Who doesn’t love to party? It’s a necessary part of being human to let loose once in awhile and stop taking the world seriously, if only for a moment. Just askKe$ha. But as much as we’d like to imagine that “the party don’t stop,” life really does move on, and sometimes the moments that stick with us best aren’t those when careening wildly across the dance floor, but quietly cleaning up afterwards. The Avalanches’ “Since I Left You” demonstrates the joy in spontaneity and sobriety, as the concept album of the party and the period of introspection that follows.
The first and only LP by the group of Australian DJs from over a decade ago, “Since I Left You” brilliantly mixes a collection of found sounds, old movies and pop culture debris to create an hour of celebration covering the full spectrum of human emotion.
The album begins on a note of discovery and optimism: “Since I’ve left you/I’ve found the world so new.” On“Electricity,” danceable grooves give way to an uplifting opera sample and the twinkle of retro synthesizers. The two-word chorus and cooing vocalizations mimic the endorphin rush you’re likely get from hearing this song. Their samples explore a diverse range of feelings, from buoyed expectancy (“Two Hearts in 3⁄4 Time”) to cathartic joy (“Electricity”) to mortal sadness (“Tonight May Have to Last Me All My Life”).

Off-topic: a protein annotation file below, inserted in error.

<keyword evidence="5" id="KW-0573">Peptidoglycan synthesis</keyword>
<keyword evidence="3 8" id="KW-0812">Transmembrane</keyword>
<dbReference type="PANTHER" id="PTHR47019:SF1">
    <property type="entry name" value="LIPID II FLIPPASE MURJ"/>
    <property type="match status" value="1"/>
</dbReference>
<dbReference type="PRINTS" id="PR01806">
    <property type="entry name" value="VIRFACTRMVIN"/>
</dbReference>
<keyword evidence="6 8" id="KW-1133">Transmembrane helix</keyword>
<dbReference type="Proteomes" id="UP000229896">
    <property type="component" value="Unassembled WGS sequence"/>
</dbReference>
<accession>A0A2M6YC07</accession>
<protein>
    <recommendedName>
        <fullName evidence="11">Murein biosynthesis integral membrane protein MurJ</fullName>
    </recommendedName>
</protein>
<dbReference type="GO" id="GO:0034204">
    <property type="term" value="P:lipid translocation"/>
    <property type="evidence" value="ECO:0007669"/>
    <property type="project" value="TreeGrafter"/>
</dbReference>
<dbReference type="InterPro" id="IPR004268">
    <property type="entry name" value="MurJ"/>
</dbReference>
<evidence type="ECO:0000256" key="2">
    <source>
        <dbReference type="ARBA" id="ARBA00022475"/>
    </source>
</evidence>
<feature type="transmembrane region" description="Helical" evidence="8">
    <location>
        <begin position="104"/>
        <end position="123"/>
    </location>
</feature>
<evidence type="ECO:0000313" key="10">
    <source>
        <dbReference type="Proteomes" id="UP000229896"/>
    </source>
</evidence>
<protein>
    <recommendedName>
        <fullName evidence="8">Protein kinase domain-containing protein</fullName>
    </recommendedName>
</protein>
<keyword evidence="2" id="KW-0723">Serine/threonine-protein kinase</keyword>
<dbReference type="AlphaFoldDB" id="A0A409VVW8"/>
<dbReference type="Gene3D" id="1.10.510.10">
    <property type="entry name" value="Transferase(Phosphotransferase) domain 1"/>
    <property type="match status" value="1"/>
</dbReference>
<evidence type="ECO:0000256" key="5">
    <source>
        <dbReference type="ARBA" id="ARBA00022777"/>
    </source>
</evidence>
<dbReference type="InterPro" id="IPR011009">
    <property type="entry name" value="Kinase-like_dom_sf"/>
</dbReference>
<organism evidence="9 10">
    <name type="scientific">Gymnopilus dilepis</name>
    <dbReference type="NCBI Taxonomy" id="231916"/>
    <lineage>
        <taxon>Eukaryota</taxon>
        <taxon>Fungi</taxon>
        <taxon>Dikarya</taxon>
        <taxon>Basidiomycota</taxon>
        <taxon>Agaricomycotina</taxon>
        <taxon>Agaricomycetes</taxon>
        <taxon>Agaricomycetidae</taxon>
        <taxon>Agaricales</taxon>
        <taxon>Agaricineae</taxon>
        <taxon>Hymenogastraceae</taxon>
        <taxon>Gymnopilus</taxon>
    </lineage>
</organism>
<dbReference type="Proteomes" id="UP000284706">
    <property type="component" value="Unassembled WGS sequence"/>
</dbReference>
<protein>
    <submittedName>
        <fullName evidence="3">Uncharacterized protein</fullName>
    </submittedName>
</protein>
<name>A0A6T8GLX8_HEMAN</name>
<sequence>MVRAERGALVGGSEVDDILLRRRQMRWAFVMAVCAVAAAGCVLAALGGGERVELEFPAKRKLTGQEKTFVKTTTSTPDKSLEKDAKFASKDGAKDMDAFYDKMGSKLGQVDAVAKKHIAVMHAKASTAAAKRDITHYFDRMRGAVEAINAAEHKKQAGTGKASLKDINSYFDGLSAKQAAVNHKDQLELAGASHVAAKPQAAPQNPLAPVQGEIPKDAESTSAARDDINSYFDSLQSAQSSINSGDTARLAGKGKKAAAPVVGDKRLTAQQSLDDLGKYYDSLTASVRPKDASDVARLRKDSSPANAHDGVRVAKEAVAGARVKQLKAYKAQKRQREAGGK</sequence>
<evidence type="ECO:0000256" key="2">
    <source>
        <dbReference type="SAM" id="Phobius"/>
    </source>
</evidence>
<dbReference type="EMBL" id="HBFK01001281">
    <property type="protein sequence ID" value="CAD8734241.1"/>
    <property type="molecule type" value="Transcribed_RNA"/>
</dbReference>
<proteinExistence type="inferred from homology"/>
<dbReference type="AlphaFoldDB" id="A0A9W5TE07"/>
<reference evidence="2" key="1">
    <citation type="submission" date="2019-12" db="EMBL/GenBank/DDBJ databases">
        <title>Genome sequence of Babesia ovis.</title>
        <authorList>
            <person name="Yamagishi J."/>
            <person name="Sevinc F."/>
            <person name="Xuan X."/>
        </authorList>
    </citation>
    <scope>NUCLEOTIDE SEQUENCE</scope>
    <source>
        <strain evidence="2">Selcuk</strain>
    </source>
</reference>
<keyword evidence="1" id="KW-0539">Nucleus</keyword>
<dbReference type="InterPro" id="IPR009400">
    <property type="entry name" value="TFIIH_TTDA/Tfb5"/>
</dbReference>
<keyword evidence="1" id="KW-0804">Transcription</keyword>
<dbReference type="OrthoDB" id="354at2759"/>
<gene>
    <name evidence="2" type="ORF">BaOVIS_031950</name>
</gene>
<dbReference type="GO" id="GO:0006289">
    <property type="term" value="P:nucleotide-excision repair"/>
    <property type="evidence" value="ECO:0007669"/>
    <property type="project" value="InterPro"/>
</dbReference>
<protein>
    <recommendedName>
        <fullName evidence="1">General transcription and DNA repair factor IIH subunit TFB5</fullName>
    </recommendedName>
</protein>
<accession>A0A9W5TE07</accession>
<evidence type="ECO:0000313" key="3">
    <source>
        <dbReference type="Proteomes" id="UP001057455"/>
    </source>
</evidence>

Along the way the Avalanches never forget to have fun. “Frontier Psychiatrist” combines 41 different spoken word snippets to form a weirdly hilarious dialogue. In the same track a rearing stallion is turned into a baseline and a parrot squawk (two squawks, mind you) is remixed for an incredible 20 seconds.
The final track, “Extra Kings,” returns to the beginning rhythm with the warmth of cracked vinyl and the nostalgic swoon of a string quartet. Bu tit’s not over quite yet. The same chipmunk voice rings through the atmosphere, reversing the title sentiment: “Tried but I just can’t get you/ Ever since the day I left you.” In the subsequent ignition of flute and string orchestra, one won’t struggle to imagine themselves on the balcony of the Titanic, progressing through the fluid passage of humanity in a grand, encompassing circle.
How lovely it is to celebrate, to find ecstasy and misery and every shade in between. Records like “Since I Left You” strike a beautiful balance, and serve as reminders of how wonderful it is to be human.